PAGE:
New Year’s Resolutions: Avoid These Common Mistakes

The beginning of a new year is a chance to start fresh. Whether you want to quit smoking, lose weight, or spend more time with your family, the new year is the perfect time to set goals for yourself.

Common Mistakes

But staying on task for these goals can be challenging—too often, even the best-intentioned resolutions can fall apart by the end of the month. To make goals that stick this year, make sure to avoid these common New Years' resolution mistakes


When the new year comes around and everyone starts talking about the changes they're going to make, it's easy to get competitive and aim for something unrealistic. Unfortunately, it's the unrealistic goals that are destined to fall flat.

Your New Year's resolution should be something you can reasonably achieve. Shooting too high means setting yourself up to fail, which doesn't do your motivation any favors. Think about your strengths and limitations when you set your goals.


Acknowledging a change that you'd like to make is a great first step. It doesn't mean much, however, if you don't create a plan for how to make that resolution happen.

If you’re hoping to lose weight, for example, decide ahead of time how you're going to do it. Will you change your diet? Will you hit the home gym at least once a week? Define your goals in a way that you can measure.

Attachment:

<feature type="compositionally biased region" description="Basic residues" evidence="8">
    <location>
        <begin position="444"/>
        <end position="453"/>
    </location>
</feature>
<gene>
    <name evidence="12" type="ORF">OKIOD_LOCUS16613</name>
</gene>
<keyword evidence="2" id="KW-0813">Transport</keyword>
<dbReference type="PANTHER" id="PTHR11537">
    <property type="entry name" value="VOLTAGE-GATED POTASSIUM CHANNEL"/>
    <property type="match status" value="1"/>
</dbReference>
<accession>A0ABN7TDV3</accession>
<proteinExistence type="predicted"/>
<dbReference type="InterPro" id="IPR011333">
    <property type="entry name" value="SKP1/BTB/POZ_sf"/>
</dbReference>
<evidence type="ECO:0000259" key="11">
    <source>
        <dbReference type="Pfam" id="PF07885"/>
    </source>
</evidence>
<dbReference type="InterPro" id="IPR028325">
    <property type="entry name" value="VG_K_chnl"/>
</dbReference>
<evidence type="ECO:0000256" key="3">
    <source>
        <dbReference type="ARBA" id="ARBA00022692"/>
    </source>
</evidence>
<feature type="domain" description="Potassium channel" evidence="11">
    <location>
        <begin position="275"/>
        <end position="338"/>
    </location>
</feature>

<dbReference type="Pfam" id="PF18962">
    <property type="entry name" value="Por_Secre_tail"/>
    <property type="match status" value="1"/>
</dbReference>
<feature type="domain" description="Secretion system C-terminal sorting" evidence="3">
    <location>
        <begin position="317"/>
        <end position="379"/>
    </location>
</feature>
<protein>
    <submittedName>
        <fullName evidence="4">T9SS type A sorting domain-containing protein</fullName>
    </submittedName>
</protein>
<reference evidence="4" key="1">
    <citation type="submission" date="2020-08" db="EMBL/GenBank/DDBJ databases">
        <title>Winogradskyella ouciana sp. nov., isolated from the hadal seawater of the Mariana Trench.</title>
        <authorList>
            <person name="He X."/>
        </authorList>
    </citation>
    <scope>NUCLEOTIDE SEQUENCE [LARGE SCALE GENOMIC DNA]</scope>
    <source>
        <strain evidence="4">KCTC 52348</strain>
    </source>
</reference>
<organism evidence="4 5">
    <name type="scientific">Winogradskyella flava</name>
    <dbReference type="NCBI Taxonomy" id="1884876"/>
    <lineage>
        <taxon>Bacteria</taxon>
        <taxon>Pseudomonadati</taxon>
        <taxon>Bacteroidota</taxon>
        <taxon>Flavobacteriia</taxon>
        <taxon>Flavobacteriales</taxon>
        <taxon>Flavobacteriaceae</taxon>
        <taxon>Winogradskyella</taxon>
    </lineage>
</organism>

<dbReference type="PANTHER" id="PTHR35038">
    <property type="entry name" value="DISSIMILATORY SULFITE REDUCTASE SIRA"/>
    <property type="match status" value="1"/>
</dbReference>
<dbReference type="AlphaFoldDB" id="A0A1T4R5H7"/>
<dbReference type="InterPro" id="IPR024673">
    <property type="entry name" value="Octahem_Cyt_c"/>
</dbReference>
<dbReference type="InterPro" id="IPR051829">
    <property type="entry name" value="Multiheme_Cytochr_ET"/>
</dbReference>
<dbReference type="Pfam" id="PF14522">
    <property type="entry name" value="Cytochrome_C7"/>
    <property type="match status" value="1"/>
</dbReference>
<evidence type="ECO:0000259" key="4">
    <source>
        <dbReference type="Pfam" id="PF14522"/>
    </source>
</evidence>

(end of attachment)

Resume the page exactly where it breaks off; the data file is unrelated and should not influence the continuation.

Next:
The turn of the year is a popular time to assess where you are in life while taking stock of your goals and ambitions. If you make a New Year's fitness plan though, make sure it's tailored to your needs.

There will always be trends to follow, but it'll be tough to see your resolution through if you don't truly believe it's the right thing to do for you. Although there's nothing wrong with looking for inspiration, your New Year's resolution should be uniquely yours—not just what all the fitness gurus on Instagram are doing.


No matter your age, experience, or ability, you are never immune to failure. Sometimes failure is necessary and can be used as a motivator, and sometimes it means you need to reassess your goals. You're going to run into adversity in pursuit of your goals, but that doesn’t mean you should give up. New Year's resolutions can be difficult, intense, and even frustrating, but keep in mind that this challenge was meant to be exactly that: a challenge. So don't get discouraged if you get a little off track, or miss a home workout every now and again.


A year is a long time, and you might not have the same vigor and conviction in June as you did in January. Keeping your motivation can be difficult, but it's the only way to stay true to your New Year's resolution. Remember to reward yourself along the way, and check out your results regularly for some positive feedback. If your goal is to get more fit, it helps to have an elliptical or treadmill at home to remind you of your mission.


A New Year's resolution is a commitment to change according to your needs and ambitions. Your resolution can be as big or small as you want it to be, and it doesn't have to be done within the year. Set reasonable goals and make a framework to accomplish them, and remember to stay true to yourself and keep your head up through the duration—even when it gets tough.